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The federal Department of Energy promises “more robust collaboration” in the reconstruction of the electrical network of Puerto Rico

Following instructions given by President Joe Biden, the United States Department of Energy (DOE) intends to have a “more robust collaboration” in the reconstruction of the electrical system of Puerto Rico, in the face of “the problems with the reliability and resilience of the network.”

It is an effort that will involve various offices of the United States government, according to federal administration officials, when asked for an explanation of the meaning of President Biden’s decision to task the Secretary of Energy, Jennifer Granholmset up a team to speed up the modernization of the electrical system.

“Federal agencies have always played an advisory role, but following Monday’s instructions from President Biden, the agencies will now collaborate more robustly in building Puerto Rico’s clean energy infrastructure,” a DOE official said.

Details are still missing.

But, the Biden administration official stated that “the Puerto Rico Grid Modernization Team will support Puerto Rico in rebuilding an electrical grid that is more resilient, safer and, in accordance with the Puerto Rico energy law, Rich, capable of supporting 100% clean electricity by 2050″.

“The team will work with other agencies, including FEMA (the Federal Emergency Management Agency), HUD (the Department of Housing), and (the Department of) Commerce, to coordinate resources from across the federal government and ensure that funds be used quickly and strategically to better serve the network and the people of Puerto Rico,” said Karine Jean Pierre, White House Press Secretary.

With the exception of the Department of Commerce, these are the same offices of the federal government that signed a memorandum of understanding with Governor Pedro Pierluisi last February to develop the Puerto Rico 100 plan, which directs the Island towards a system based 100% on renewable energy sources.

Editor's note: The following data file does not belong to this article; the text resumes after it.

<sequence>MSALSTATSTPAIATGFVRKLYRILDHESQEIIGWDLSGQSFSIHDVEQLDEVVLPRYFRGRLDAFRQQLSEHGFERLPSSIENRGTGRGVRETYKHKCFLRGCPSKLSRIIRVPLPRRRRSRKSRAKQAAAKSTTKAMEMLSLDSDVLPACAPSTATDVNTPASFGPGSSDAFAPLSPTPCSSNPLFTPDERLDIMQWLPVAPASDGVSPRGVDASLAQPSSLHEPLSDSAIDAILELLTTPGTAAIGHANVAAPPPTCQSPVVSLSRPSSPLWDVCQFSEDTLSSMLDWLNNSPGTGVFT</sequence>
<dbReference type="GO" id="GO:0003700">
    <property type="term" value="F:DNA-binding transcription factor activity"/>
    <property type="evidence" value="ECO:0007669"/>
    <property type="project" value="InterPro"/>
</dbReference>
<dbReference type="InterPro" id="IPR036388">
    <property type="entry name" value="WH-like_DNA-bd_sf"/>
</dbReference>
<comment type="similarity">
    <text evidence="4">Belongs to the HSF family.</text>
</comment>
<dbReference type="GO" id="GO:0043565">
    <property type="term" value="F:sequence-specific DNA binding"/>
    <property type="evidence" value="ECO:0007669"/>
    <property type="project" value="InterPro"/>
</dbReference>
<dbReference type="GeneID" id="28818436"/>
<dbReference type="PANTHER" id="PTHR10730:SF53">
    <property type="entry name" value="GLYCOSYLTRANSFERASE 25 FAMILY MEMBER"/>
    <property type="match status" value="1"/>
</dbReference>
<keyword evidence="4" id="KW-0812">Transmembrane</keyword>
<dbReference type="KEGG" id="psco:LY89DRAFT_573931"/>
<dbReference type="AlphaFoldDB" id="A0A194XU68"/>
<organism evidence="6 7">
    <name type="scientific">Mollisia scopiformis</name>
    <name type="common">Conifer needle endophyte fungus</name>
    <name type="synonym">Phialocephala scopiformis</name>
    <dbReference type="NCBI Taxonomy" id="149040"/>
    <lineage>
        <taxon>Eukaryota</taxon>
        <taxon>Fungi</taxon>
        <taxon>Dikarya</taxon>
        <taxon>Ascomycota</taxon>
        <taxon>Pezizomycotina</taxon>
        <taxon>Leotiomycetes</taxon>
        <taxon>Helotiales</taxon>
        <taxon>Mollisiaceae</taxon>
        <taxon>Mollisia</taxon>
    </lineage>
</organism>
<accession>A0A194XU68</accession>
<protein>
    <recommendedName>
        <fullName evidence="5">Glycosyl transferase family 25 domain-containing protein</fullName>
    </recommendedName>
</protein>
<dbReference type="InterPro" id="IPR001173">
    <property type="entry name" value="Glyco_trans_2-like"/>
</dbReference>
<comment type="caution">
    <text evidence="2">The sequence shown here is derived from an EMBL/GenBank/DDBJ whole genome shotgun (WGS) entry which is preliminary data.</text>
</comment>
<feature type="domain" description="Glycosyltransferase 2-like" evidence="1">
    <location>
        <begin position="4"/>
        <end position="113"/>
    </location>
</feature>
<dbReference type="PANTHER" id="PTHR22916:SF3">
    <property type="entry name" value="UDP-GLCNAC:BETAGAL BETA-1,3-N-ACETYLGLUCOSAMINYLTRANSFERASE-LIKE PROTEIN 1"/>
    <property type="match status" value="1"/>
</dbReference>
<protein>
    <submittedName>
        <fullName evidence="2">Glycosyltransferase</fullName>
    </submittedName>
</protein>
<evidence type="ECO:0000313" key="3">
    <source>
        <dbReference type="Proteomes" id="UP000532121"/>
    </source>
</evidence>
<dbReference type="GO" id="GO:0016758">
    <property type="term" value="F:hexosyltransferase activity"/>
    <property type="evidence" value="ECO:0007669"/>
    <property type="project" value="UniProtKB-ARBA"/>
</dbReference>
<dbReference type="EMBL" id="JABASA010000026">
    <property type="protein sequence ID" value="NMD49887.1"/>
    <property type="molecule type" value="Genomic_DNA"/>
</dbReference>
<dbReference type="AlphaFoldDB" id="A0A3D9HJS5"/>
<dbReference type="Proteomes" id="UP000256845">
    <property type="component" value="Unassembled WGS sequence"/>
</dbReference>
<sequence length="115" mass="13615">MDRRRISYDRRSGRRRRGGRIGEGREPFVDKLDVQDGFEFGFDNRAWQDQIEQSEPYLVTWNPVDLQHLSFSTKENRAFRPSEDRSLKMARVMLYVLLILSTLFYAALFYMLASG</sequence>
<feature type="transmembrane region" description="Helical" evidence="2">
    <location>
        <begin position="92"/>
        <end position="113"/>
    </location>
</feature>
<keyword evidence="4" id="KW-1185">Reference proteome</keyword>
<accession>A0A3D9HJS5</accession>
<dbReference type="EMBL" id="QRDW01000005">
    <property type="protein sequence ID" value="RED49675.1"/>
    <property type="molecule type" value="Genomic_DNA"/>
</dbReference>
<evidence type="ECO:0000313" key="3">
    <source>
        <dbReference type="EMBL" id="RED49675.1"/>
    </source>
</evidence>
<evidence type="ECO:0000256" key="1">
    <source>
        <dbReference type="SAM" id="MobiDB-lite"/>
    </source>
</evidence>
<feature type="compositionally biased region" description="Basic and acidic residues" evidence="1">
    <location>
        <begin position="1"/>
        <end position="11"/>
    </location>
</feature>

The DOE official stated that they will seek to “coordinate resources and better access federal funds in an expeditious and strategic manner.” “Secretary Granholm will work closely with Governor Pierluisi to help identify and overcome impediments to the rapid deployment of infrastructure to provide the island with clean and reliable energy.”

From Congress, Democratic leaders have enthusiastically welcomed Biden’s intention to press to speed up projects aimed at modernizing the electrical grid, which are a clear reflection of the slow process of reconstruction in Puerto Rico. But, there are questions about how the Biden administration will implement its goals.

“I am pleased to hear that the DOE will intensify its efforts to help Puerto Rico transform its energy system dependent on fossil fuels into one that is cleaner, more reliable and more affordable,” said the chairman of the House Natural Resources Committee. down, Raul Grijalva.

Democrat Grijalva has a public hearing on the agenda – which was to take place last Friday – precisely to supervise the crisis in the electrical system and the general reconstruction process that began after Hurricane Maria.

Following Biden’s announcement, Grijalva urged the DOE to prioritize “the most vulnerable households during natural disasters, including low-income families and households with people with disabilities.”

“The people of Puerto Rico are facing climate change head-on: they deserve an energy system that can help them weather the storm,” said Grijalva, who praised President Biden’s trip to the island, which took place 15 days after the Hurricane Fiona hit.